If a diver isn't happy with the situation, then they have a veto... they can refuse to be involved. That action is normally sufficient to get the message across. If it doesn't, then at least you've safe-guarded yourself.
Sadly, far too few divers opt to veto issues that they are unhappy about.
If it was just me and him, I wouldn't've taken him to 60ft. I would've maybe done 20ft or called it entirely. In this case, he still would've dove since it was a group of 10. In retrospect I wish I went with the other group when he wouldn't. They saw more too. If I'm with a group I'll definitely be more forceful about not diving with someone I don't want to be buddies with though.
jar: I was confused by that too, but he wanted to take over being buddies with him and I was perfectly fine with that until I saw him jetting off full speed along the floor with the dude. If they would've stopped and ascended I would've stayed down and enjoyed the rest of my dive.
At least someone in the crowd kept their head on straight. It's a wonder those two didn't have an accident. Now for me, I would have told newbie from the beginning to put the camera away or find a new buddy. It seems that as soon as people get a c-card (or even before), their main objective is to become an underwater photographer. Mastering air consumption, buoyancy, and confidence are far more important for the first 100 dives or so. (This is my own opinion about newbies and cameras and it will not change no matter how many newbies reply that they did ok with theirs, thank you.)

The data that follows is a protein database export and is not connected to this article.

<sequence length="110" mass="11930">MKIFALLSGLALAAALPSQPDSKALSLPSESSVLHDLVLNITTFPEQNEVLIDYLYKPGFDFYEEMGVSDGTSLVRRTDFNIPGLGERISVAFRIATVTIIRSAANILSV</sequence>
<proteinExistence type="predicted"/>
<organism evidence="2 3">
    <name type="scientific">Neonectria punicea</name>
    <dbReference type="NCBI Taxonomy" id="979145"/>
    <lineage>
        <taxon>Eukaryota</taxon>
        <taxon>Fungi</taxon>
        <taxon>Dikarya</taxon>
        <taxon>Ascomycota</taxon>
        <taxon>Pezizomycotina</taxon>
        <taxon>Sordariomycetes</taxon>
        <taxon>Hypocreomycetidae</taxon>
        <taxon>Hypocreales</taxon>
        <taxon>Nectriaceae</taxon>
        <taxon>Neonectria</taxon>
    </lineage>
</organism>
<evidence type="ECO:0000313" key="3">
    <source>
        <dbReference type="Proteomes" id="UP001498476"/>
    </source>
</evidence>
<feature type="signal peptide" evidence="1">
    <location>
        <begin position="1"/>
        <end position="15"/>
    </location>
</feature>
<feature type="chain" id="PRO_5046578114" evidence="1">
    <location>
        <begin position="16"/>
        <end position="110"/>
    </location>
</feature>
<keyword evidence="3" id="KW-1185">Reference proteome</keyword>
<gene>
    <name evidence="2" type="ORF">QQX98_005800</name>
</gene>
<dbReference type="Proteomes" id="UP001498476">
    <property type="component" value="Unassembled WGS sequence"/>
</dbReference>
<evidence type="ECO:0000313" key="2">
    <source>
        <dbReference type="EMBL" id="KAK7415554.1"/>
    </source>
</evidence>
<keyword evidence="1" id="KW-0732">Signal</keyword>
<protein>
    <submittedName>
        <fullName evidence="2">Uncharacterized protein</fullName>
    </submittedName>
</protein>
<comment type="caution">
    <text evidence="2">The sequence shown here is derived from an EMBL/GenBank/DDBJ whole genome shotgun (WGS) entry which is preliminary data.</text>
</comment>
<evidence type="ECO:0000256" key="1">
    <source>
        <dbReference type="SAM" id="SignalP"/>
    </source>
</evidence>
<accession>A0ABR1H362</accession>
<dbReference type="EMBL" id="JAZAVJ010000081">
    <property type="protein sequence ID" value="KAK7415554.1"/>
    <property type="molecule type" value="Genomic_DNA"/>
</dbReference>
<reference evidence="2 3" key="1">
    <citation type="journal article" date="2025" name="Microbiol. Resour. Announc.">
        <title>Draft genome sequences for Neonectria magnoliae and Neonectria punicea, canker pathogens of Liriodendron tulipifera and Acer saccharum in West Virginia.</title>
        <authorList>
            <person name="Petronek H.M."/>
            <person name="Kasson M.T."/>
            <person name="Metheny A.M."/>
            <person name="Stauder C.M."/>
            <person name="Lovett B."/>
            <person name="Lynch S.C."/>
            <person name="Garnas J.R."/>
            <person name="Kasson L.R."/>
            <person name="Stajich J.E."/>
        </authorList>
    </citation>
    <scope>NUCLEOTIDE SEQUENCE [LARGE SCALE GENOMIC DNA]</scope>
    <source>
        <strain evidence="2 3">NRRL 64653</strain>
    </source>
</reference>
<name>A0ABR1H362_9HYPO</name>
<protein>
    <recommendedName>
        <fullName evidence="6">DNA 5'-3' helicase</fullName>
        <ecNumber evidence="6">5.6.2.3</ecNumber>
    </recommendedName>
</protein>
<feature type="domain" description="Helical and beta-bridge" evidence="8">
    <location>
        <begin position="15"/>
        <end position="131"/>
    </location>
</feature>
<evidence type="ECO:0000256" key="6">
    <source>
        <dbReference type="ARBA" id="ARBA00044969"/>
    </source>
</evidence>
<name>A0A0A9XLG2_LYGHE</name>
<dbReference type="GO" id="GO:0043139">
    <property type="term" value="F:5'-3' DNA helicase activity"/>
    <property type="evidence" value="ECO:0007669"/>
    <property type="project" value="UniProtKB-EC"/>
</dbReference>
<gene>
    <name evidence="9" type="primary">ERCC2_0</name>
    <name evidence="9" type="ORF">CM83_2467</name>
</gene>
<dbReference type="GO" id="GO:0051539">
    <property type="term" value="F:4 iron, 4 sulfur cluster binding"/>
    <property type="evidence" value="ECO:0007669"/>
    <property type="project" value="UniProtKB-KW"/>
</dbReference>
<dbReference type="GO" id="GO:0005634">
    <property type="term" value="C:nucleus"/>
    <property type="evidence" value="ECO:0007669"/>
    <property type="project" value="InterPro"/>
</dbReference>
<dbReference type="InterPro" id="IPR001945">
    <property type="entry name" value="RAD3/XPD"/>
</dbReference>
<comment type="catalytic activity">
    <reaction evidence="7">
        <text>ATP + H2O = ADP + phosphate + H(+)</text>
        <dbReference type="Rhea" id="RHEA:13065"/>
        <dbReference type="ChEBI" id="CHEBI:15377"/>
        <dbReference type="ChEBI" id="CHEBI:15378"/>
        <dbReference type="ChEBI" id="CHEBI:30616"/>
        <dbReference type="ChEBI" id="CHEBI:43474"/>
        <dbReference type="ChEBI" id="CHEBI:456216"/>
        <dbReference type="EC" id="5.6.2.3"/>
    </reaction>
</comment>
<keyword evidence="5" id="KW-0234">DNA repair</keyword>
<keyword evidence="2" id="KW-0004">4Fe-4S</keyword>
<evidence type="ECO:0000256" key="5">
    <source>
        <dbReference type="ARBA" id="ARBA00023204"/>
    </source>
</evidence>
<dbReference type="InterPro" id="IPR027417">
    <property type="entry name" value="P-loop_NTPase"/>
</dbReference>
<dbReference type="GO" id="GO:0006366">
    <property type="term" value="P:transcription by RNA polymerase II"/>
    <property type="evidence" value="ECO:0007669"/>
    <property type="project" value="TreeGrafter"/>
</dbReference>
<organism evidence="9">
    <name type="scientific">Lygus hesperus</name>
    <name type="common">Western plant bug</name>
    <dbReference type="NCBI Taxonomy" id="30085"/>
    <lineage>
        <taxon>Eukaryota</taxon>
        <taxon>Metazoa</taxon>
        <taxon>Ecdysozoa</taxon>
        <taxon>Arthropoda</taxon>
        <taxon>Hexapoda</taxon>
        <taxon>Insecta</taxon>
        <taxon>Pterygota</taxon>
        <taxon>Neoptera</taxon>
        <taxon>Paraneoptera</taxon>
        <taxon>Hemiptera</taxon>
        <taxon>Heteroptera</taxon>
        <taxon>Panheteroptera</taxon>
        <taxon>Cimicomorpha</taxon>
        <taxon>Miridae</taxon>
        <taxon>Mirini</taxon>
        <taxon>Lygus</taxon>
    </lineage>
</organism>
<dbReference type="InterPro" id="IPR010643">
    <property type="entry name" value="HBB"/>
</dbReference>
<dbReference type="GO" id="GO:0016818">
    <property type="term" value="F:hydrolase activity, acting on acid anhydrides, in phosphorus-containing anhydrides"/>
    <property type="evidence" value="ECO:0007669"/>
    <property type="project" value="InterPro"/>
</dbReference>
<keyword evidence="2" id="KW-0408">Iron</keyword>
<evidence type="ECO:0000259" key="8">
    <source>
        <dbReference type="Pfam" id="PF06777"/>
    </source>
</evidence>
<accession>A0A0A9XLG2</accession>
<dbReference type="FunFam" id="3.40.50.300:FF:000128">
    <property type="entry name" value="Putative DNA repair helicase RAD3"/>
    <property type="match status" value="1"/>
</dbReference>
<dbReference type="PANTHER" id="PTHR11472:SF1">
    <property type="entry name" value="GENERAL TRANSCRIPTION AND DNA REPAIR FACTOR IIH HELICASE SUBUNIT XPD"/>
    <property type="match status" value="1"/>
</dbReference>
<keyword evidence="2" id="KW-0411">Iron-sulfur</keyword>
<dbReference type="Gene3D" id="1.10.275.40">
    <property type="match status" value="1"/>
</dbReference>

Anyhow, I think you handled the situation very well, and I hope the other two learned something.